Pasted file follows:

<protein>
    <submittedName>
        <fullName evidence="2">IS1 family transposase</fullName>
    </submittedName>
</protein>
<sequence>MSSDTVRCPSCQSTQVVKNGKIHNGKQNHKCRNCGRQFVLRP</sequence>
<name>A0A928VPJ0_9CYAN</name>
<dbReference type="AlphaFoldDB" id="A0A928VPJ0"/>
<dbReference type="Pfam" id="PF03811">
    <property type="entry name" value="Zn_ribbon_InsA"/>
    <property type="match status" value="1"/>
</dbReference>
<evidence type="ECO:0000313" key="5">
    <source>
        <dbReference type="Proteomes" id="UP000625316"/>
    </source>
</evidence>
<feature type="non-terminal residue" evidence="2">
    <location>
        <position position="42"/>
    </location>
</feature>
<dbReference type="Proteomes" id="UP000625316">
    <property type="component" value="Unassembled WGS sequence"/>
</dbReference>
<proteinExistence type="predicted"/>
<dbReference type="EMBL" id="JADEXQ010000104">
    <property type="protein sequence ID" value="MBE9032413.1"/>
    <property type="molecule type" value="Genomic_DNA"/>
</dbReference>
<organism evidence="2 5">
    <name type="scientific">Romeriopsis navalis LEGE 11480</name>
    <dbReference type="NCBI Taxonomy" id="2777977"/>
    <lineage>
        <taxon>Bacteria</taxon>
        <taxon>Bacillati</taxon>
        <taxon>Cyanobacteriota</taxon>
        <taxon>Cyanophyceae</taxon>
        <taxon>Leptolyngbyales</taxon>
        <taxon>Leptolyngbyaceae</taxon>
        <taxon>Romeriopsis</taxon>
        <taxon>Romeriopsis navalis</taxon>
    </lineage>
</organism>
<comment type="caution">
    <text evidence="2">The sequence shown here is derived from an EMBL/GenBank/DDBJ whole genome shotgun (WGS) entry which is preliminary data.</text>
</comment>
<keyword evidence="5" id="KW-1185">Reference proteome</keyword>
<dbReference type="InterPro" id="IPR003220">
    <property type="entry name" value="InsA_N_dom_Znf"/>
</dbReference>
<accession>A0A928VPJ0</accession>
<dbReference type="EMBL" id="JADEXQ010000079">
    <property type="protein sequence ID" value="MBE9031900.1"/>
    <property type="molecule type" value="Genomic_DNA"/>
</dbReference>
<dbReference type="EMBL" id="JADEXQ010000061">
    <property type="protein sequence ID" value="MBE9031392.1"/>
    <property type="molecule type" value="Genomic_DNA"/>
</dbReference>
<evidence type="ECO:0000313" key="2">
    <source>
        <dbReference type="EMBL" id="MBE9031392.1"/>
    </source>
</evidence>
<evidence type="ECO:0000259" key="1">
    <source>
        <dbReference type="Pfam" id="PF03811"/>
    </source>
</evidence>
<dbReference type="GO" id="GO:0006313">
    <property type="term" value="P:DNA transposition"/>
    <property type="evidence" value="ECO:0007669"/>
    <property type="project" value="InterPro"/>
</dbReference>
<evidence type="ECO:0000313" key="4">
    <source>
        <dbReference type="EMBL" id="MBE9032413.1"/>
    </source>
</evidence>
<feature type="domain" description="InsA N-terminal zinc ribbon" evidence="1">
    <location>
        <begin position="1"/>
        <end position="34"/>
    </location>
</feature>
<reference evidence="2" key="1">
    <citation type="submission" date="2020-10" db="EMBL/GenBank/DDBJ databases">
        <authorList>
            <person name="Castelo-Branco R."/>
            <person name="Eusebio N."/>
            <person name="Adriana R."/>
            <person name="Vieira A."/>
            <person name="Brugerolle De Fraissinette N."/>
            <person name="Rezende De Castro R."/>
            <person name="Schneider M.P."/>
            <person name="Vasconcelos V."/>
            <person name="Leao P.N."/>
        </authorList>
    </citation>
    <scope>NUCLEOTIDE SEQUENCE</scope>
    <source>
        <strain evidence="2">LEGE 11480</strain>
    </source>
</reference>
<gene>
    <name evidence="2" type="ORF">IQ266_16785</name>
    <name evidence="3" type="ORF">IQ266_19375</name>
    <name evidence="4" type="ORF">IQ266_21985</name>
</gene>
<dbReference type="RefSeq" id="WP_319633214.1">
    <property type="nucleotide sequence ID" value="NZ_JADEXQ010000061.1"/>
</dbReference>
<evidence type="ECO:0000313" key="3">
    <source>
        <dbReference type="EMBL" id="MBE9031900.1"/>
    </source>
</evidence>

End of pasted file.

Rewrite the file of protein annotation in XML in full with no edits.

<protein>
    <submittedName>
        <fullName evidence="2">IS1 family transposase</fullName>
    </submittedName>
</protein>
<sequence>MSSDTVRCPSCQSTQVVKNGKIHNGKQNHKCRNCGRQFVLRP</sequence>
<name>A0A928VPJ0_9CYAN</name>
<dbReference type="AlphaFoldDB" id="A0A928VPJ0"/>
<dbReference type="Pfam" id="PF03811">
    <property type="entry name" value="Zn_ribbon_InsA"/>
    <property type="match status" value="1"/>
</dbReference>
<evidence type="ECO:0000313" key="5">
    <source>
        <dbReference type="Proteomes" id="UP000625316"/>
    </source>
</evidence>
<feature type="non-terminal residue" evidence="2">
    <location>
        <position position="42"/>
    </location>
</feature>
<dbReference type="Proteomes" id="UP000625316">
    <property type="component" value="Unassembled WGS sequence"/>
</dbReference>
<proteinExistence type="predicted"/>
<dbReference type="EMBL" id="JADEXQ010000104">
    <property type="protein sequence ID" value="MBE9032413.1"/>
    <property type="molecule type" value="Genomic_DNA"/>
</dbReference>
<organism evidence="2 5">
    <name type="scientific">Romeriopsis navalis LEGE 11480</name>
    <dbReference type="NCBI Taxonomy" id="2777977"/>
    <lineage>
        <taxon>Bacteria</taxon>
        <taxon>Bacillati</taxon>
        <taxon>Cyanobacteriota</taxon>
        <taxon>Cyanophyceae</taxon>
        <taxon>Leptolyngbyales</taxon>
        <taxon>Leptolyngbyaceae</taxon>
        <taxon>Romeriopsis</taxon>
        <taxon>Romeriopsis navalis</taxon>
    </lineage>
</organism>
<comment type="caution">
    <text evidence="2">The sequence shown here is derived from an EMBL/GenBank/DDBJ whole genome shotgun (WGS) entry which is preliminary data.</text>
</comment>
<keyword evidence="5" id="KW-1185">Reference proteome</keyword>
<dbReference type="InterPro" id="IPR003220">
    <property type="entry name" value="InsA_N_dom_Znf"/>
</dbReference>
<accession>A0A928VPJ0</accession>
<dbReference type="EMBL" id="JADEXQ010000079">
    <property type="protein sequence ID" value="MBE9031900.1"/>
    <property type="molecule type" value="Genomic_DNA"/>
</dbReference>
<dbReference type="EMBL" id="JADEXQ010000061">
    <property type="protein sequence ID" value="MBE9031392.1"/>
    <property type="molecule type" value="Genomic_DNA"/>
</dbReference>
<evidence type="ECO:0000313" key="2">
    <source>
        <dbReference type="EMBL" id="MBE9031392.1"/>
    </source>
</evidence>
<evidence type="ECO:0000259" key="1">
    <source>
        <dbReference type="Pfam" id="PF03811"/>
    </source>
</evidence>
<dbReference type="GO" id="GO:0006313">
    <property type="term" value="P:DNA transposition"/>
    <property type="evidence" value="ECO:0007669"/>
    <property type="project" value="InterPro"/>
</dbReference>
<evidence type="ECO:0000313" key="4">
    <source>
        <dbReference type="EMBL" id="MBE9032413.1"/>
    </source>
</evidence>
<feature type="domain" description="InsA N-terminal zinc ribbon" evidence="1">
    <location>
        <begin position="1"/>
        <end position="34"/>
    </location>
</feature>
<reference evidence="2" key="1">
    <citation type="submission" date="2020-10" db="EMBL/GenBank/DDBJ databases">
        <authorList>
            <person name="Castelo-Branco R."/>
            <person name="Eusebio N."/>
            <person name="Adriana R."/>
            <person name="Vieira A."/>
            <person name="Brugerolle De Fraissinette N."/>
            <person name="Rezende De Castro R."/>
            <person name="Schneider M.P."/>
            <person name="Vasconcelos V."/>
            <person name="Leao P.N."/>
        </authorList>
    </citation>
    <scope>NUCLEOTIDE SEQUENCE</scope>
    <source>
        <strain evidence="2">LEGE 11480</strain>
    </source>
</reference>
<gene>
    <name evidence="2" type="ORF">IQ266_16785</name>
    <name evidence="3" type="ORF">IQ266_19375</name>
    <name evidence="4" type="ORF">IQ266_21985</name>
</gene>
<dbReference type="RefSeq" id="WP_319633214.1">
    <property type="nucleotide sequence ID" value="NZ_JADEXQ010000061.1"/>
</dbReference>
<evidence type="ECO:0000313" key="3">
    <source>
        <dbReference type="EMBL" id="MBE9031900.1"/>
    </source>
</evidence>